Wednesday, March 13, 2013

Common Kestrel (Falco tinnunculus)

Common Kestrel occurs as two sub species in the island. European Kestrel or race tinnunculus is an uncommon winter migrant to the open country, forests and scrub lands of all climatic zones while Indian Kestrel or race objurgatus is a scarce breeding resident in the hills. According to the Dr Sarath Kotagama race interstinctus or Eastern Kestrel is also occurs as an uncommon migrant to the all zones of the island (Kotagama S. & Rathnavira G. 2010). Common Kestrel feeds mainly on lizards and insects like grasshoppers. It also preys on nestlings of ground-nesting birds, whenever it can find them (Henry G.M. 1998). The breeding season of the resident race is from March to June and it is said that it doesn't build a nest but deposits 2- 3 eggs on a ledge of rock on the face of an inaccessible cliff. While its staying in the country Common Kestrel is mostly a solitary bird and can be seen frequently hovering or perching on high branches in search of small animals to prey on with its keen eyes. 

Monday, March 11, 2013

Black Drongo (Dicrurus macrocercus)


Locally common breeding resident in north and north-western dry lowlands of the country. Uncommon in north-central area and occasionally some birds are reported in southern parts during the winter migration period (Warakagoda D. et. al., 2012).  It inhabits open areas, forests and scrub lands usually as solitary birds or in pairs. Black Drongo feeds on flying insects, sallying forth from a fence, branch of a tree, telephone or power line, or any other such vantage point.  Like other drongos Black Drongo also mimics calls of varies other birds, cat etc. The breeding season is from March to May and it makes a cup shape nest with fine twigs, fibers  and cobwebs and placed it in a fork of a tree often in very exposed situations. Black Drongo can be distinguished easily from other drongoes by all black body and pale spot at base of the bill.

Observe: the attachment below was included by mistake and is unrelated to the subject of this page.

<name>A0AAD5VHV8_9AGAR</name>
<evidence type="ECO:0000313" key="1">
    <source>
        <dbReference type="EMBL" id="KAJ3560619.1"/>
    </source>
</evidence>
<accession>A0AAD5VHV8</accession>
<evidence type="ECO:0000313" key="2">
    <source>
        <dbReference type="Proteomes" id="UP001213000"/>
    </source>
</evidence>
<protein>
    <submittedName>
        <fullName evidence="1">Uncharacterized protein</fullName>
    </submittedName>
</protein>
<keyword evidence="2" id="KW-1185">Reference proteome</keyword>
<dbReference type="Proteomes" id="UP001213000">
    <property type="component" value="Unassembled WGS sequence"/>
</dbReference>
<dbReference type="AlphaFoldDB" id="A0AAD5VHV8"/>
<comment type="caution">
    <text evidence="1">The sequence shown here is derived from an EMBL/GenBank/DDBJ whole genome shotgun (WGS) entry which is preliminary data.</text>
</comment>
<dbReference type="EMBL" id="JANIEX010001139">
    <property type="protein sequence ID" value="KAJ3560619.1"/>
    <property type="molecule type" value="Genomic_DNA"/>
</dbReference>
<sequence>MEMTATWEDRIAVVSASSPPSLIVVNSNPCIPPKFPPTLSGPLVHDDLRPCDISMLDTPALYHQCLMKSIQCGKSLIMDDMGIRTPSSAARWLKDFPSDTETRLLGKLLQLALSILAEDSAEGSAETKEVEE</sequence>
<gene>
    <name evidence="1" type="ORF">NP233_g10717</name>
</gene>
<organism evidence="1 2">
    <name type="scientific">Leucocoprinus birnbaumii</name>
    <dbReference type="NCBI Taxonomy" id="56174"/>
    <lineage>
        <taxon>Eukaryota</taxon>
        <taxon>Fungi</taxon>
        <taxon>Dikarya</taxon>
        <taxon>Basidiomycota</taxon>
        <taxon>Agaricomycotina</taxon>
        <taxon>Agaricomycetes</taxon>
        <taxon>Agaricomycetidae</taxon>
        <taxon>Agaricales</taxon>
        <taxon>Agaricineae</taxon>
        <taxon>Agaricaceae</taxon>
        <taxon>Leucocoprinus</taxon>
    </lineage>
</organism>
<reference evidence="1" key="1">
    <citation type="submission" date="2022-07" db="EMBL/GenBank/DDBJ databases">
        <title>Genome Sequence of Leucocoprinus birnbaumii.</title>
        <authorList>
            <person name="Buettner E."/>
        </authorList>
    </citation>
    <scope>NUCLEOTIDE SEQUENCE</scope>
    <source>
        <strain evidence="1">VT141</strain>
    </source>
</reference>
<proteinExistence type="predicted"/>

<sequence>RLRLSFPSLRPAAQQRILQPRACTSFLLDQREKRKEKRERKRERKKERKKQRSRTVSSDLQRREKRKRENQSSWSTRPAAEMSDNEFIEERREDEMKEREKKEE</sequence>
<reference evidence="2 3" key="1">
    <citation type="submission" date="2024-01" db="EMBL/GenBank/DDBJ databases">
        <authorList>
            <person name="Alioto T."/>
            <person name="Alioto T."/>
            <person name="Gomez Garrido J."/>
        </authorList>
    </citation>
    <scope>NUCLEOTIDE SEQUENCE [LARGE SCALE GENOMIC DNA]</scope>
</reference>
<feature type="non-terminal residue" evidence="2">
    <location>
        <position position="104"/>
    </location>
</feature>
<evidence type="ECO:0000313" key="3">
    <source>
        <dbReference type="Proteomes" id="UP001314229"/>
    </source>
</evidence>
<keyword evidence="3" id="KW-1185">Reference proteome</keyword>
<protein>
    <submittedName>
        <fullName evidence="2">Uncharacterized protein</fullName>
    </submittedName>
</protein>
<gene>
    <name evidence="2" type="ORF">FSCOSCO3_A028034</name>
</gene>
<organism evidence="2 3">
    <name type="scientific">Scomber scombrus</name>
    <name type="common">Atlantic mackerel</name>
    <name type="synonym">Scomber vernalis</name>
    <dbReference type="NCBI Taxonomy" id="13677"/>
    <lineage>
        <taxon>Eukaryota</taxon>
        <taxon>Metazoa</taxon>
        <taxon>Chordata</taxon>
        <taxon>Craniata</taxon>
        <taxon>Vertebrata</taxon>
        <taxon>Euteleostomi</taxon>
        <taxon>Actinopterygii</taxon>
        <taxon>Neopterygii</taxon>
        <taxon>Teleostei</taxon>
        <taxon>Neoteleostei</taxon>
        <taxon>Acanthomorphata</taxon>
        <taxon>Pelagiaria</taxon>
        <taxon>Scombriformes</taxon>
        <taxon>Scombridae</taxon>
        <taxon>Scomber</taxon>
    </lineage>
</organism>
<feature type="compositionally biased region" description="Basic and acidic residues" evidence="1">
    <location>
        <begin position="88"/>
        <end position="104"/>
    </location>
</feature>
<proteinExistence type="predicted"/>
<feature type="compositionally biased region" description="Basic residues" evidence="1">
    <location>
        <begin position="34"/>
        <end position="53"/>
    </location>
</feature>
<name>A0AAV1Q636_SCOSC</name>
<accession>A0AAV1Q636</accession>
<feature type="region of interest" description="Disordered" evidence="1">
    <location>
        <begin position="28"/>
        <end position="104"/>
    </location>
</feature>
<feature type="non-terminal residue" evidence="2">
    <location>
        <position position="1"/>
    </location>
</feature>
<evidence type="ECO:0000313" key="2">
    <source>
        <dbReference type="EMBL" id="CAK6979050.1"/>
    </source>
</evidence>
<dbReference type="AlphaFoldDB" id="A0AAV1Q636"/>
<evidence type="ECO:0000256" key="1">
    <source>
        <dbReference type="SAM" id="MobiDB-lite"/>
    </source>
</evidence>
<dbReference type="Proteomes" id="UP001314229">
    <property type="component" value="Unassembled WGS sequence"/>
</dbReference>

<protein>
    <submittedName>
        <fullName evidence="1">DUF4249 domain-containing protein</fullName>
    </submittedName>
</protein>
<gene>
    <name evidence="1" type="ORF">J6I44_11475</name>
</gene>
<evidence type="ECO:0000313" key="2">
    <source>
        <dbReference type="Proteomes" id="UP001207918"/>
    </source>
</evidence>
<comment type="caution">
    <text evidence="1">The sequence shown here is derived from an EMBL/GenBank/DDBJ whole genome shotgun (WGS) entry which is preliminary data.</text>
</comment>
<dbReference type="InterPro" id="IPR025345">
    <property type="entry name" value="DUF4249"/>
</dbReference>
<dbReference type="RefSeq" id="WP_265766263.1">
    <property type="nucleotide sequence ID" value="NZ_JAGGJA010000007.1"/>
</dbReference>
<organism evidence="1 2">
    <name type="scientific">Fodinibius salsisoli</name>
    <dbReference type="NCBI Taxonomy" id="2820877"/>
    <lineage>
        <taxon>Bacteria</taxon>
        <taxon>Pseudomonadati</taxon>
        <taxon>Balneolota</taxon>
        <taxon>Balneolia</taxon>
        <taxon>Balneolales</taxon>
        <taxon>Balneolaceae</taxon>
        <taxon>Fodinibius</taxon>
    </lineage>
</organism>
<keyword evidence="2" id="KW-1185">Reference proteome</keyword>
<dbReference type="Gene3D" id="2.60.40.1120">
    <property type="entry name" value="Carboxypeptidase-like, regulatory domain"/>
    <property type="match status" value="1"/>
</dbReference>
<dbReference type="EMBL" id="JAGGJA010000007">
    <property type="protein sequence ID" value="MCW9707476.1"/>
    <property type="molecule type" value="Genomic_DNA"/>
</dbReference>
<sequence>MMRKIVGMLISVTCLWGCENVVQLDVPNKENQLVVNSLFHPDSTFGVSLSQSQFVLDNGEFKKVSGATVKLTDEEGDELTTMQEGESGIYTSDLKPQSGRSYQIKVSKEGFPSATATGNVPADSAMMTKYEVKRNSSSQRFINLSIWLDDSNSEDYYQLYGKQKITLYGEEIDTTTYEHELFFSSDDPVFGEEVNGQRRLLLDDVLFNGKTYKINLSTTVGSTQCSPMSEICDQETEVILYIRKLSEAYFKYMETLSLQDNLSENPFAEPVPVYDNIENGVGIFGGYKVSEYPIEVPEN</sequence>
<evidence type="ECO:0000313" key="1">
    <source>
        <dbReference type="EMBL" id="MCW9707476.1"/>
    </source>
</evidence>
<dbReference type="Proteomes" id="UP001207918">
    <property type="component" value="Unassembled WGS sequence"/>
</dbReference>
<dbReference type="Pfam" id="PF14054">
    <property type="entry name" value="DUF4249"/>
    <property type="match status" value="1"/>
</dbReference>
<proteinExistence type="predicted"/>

Thursday, March 7, 2013

Small Cupid (Chilades parrhasius nila)


Small Cupid is an uncommon butterfly confined to the northern dry zone of the island.  It can be easily confused with the superficially similar Plain Cupid, but Plain Cupid (30mm) is larger than Small Cupid (20mm) and restricted to the wet zone of the island where latter does not fly. No records available of its food plant or early stages of the life.

Tuesday, March 5, 2013

විෂ්නුක්‍රාන්ති[Vishnu-kranti]/Little Glory/Dwarf morning Glory (Evolvulus alsinoides)


A trailing herb common in open areas, sandy grounds, roadsides, beaches and cultivated fields in almost any dry site but much more abundant in the dry zone. The plant is native to tropical America and introduced to the island in some unknown period of the history. However it is widely used in Ayurvedic medicine to cure almost anything from depression to dysentery (Flora of Ceylon Vol 1 1980)

Sunday, March 3, 2013

Gram Blue (Euchysops cnejus)


An uncommon butterfly found in intermediate and dry zones of the Sri Lanka. However it is more plentiful in the north of the island. According to the Woodhouse it is to be found, chiefly in February, March and May in the dry zone, particularly the north of the island (Woodhouse LG.O., 1950). Ormiston noted that it is frequently a serious pest to the gram crops in South India (Ormiston W.,  1924). Hence its vernacular name. However according to the de’Abrera it has yet to prove so in Sri Lanka (de’Abrera B., 1998 ). Gram Blue is subject to considerable seasonal variation in size and the intensity of blue on its wings.  Its larva attended by ants and feeds on various plants of the family Fabaceae such as Li-me (Vigna unguiculata) and Acacia spp.

Friday, March 1, 2013

වෙල් තිබ්බටු[Wel-tibatu] (Solanum trilobatum)


An uncommon indigenous slender prickly scrambling shrub grows in northern dry lowlands. Flowering during the rainy season. The fruits are edible and whole plant is used in Ayurvedic medicine. According to the Flora of Ceylon (Vol 6 page 382) “The lack of recently collected materials may indicate that it is decreasing in occurrence